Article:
In southern Costa Rica the common name is cura, while in the western part of South America the Peruvian name palta is current. The latter occurs in the Quichua language, and is of unknown derivation.

Fig. 2. Sign of the avocado tree used by the Aztecs.

Fig. 2. Sign of the avocado tree used by the Aztecs.

The names current in various European languages are mainly adaptations or corruptions of the Spanish ahuacate or aguacate. The Portuguese name, used principally in Brazil, is abacate; the French generally call the fruit avocat; while the German name is advogado or avocato.

In all probability the avocado was brought to Florida by the Spaniards, but the first introduction of which a record has been found was in 1833, when Henry Perrine sent trees from Mexico to his grant of land below Miami.

The first successful introduction into California is believed to have been in 1871, when R. B. Ord brought three trees from Mexico and planted them at Santa Barbara. It seems strange that so valuable a fruit should not have been introduced into California by the Franciscan padres, who came from Mexico in the latter part of the eighteenth century and to whom credit is due for the introduction of the orange, the olive, and the vine.

According to Higgins, Hunn, and Holt,1 the avocado was grown in Hawaii as early as 1825, although it did not become common until after 1853.

The avocado is now cultivated to a very limited extent in Algeria, southern Spain, and France, and has even fruited in the open at Rome. Naturally, only the hardiest varieties succeed in the Mediterranean region. In India and other parts of the Orient it has never become common, although it may have been introduced as early as the middle of the eighteenth century. In Reunion and Madagascar it seems to be more abundant.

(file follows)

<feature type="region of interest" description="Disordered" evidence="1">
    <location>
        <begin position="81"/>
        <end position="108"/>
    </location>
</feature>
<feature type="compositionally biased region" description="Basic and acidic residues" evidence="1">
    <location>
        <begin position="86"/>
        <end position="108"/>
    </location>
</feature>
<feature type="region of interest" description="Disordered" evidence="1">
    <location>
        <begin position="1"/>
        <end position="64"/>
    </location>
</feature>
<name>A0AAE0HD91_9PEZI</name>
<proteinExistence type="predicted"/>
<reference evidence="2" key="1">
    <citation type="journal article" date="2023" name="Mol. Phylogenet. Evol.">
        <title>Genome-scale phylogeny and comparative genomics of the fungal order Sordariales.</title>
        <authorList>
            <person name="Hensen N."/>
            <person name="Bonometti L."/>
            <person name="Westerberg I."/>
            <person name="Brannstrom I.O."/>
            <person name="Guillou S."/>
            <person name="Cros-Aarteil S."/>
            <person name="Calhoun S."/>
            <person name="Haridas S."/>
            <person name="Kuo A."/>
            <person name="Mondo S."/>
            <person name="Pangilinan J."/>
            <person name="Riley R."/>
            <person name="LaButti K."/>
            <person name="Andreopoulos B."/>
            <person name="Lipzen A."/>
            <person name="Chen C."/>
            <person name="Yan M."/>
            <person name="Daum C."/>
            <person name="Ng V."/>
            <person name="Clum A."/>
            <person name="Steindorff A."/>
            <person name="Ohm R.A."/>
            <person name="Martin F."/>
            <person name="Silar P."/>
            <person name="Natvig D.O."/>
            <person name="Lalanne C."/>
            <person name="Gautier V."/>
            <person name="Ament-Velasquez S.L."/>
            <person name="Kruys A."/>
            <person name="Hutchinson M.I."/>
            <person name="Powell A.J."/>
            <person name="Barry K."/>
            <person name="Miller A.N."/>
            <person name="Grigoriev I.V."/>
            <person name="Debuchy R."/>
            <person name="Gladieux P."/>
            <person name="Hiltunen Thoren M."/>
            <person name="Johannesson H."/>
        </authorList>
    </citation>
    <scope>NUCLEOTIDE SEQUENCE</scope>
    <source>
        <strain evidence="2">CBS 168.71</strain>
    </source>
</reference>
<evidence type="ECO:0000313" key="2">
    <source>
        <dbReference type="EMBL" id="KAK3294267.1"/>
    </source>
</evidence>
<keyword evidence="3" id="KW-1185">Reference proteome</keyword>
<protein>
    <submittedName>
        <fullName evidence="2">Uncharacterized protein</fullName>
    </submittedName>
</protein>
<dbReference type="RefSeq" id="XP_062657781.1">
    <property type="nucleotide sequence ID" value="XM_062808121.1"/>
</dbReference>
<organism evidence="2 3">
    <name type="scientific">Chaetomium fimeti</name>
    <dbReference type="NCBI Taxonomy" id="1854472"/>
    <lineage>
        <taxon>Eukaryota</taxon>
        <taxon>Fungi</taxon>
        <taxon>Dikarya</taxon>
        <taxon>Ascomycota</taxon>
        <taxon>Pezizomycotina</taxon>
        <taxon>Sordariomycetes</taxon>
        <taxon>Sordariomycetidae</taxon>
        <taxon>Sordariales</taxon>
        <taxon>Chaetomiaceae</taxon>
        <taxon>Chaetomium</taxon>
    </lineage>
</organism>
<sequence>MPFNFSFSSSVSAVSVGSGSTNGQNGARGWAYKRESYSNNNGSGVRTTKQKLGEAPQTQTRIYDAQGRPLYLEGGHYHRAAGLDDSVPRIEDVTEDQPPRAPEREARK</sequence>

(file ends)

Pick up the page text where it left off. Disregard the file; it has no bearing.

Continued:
In Polynesia it has become well established, considerable quantities of the fruit having been shipped from the French island of Tahiti to San Francisco. It is gaining a foothold in northern Australia, and is grown in Natal, Mauritius, Madeira, and the Canary Islands. In the Philippines its culture has been established since the American occupation, many varieties having been introduced by the Bureau of Agriculture.

1 Bull. 25, Hawaii Agr. Exp. Sta.

While it will thus be seen that the avocado has spread from its native home entirely around the globe, it is still most abundant, and of the greatest importance as a food, in tropical America. Throughout Mexico, Central America, and the West Indies seedlings are common in dooryards, thriving with practically no attention and yielding generously of their delicious and nourishing fruits. Rarely in these countries, however, has the avocado been developed as an orchard crop; but this is not surprising in 'view of the fact that orchards of fruit-trees are almost unknown in the tropics.